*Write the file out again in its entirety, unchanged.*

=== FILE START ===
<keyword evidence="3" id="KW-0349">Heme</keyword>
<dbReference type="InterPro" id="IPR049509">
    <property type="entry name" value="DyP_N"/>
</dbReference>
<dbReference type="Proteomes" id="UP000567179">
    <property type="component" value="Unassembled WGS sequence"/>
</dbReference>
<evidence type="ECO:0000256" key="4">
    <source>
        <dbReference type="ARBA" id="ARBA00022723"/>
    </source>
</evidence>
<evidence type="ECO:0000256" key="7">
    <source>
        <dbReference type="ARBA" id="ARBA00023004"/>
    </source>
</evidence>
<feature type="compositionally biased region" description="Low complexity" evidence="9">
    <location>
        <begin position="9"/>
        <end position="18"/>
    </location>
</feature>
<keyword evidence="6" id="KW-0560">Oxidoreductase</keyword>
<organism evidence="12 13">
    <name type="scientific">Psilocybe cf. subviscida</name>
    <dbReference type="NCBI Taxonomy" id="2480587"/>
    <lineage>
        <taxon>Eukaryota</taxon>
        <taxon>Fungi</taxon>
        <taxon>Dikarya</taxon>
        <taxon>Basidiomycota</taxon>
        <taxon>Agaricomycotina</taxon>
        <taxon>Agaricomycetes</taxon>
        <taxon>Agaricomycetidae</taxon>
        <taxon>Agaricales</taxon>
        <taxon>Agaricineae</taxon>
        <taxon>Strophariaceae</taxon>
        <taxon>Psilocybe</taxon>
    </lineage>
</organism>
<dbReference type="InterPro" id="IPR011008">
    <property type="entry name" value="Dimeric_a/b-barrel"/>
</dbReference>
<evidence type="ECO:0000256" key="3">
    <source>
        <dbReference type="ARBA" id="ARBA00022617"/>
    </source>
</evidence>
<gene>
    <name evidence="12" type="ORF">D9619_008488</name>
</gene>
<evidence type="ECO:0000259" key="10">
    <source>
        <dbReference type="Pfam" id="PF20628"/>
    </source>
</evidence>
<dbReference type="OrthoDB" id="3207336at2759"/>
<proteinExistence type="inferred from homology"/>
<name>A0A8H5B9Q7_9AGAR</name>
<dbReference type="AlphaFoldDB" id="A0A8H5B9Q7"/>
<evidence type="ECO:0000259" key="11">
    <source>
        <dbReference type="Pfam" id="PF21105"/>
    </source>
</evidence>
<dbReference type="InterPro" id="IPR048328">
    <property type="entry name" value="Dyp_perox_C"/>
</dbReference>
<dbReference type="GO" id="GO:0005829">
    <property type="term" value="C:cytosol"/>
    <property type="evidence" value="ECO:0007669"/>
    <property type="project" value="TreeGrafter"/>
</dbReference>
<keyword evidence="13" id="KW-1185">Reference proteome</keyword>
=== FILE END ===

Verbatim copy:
<keyword evidence="3" id="KW-0349">Heme</keyword>
<dbReference type="InterPro" id="IPR049509">
    <property type="entry name" value="DyP_N"/>
</dbReference>
<dbReference type="Proteomes" id="UP000567179">
    <property type="component" value="Unassembled WGS sequence"/>
</dbReference>
<evidence type="ECO:0000256" key="4">
    <source>
        <dbReference type="ARBA" id="ARBA00022723"/>
    </source>
</evidence>
<evidence type="ECO:0000256" key="7">
    <source>
        <dbReference type="ARBA" id="ARBA00023004"/>
    </source>
</evidence>
<feature type="compositionally biased region" description="Low complexity" evidence="9">
    <location>
        <begin position="9"/>
        <end position="18"/>
    </location>
</feature>
<keyword evidence="6" id="KW-0560">Oxidoreductase</keyword>
<organism evidence="12 13">
    <name type="scientific">Psilocybe cf. subviscida</name>
    <dbReference type="NCBI Taxonomy" id="2480587"/>
    <lineage>
        <taxon>Eukaryota</taxon>
        <taxon>Fungi</taxon>
        <taxon>Dikarya</taxon>
        <taxon>Basidiomycota</taxon>
        <taxon>Agaricomycotina</taxon>
        <taxon>Agaricomycetes</taxon>
        <taxon>Agaricomycetidae</taxon>
        <taxon>Agaricales</taxon>
        <taxon>Agaricineae</taxon>
        <taxon>Strophariaceae</taxon>
        <taxon>Psilocybe</taxon>
    </lineage>
</organism>
<dbReference type="InterPro" id="IPR011008">
    <property type="entry name" value="Dimeric_a/b-barrel"/>
</dbReference>
<evidence type="ECO:0000256" key="3">
    <source>
        <dbReference type="ARBA" id="ARBA00022617"/>
    </source>
</evidence>
<gene>
    <name evidence="12" type="ORF">D9619_008488</name>
</gene>
<evidence type="ECO:0000259" key="10">
    <source>
        <dbReference type="Pfam" id="PF20628"/>
    </source>
</evidence>
<dbReference type="OrthoDB" id="3207336at2759"/>
<proteinExistence type="inferred from homology"/>
<name>A0A8H5B9Q7_9AGAR</name>
<dbReference type="AlphaFoldDB" id="A0A8H5B9Q7"/>
<evidence type="ECO:0000259" key="11">
    <source>
        <dbReference type="Pfam" id="PF21105"/>
    </source>
</evidence>
<dbReference type="InterPro" id="IPR048328">
    <property type="entry name" value="Dyp_perox_C"/>
</dbReference>
<dbReference type="GO" id="GO:0005829">
    <property type="term" value="C:cytosol"/>
    <property type="evidence" value="ECO:0007669"/>
    <property type="project" value="TreeGrafter"/>
</dbReference>
<keyword evidence="13" id="KW-1185">Reference proteome</keyword>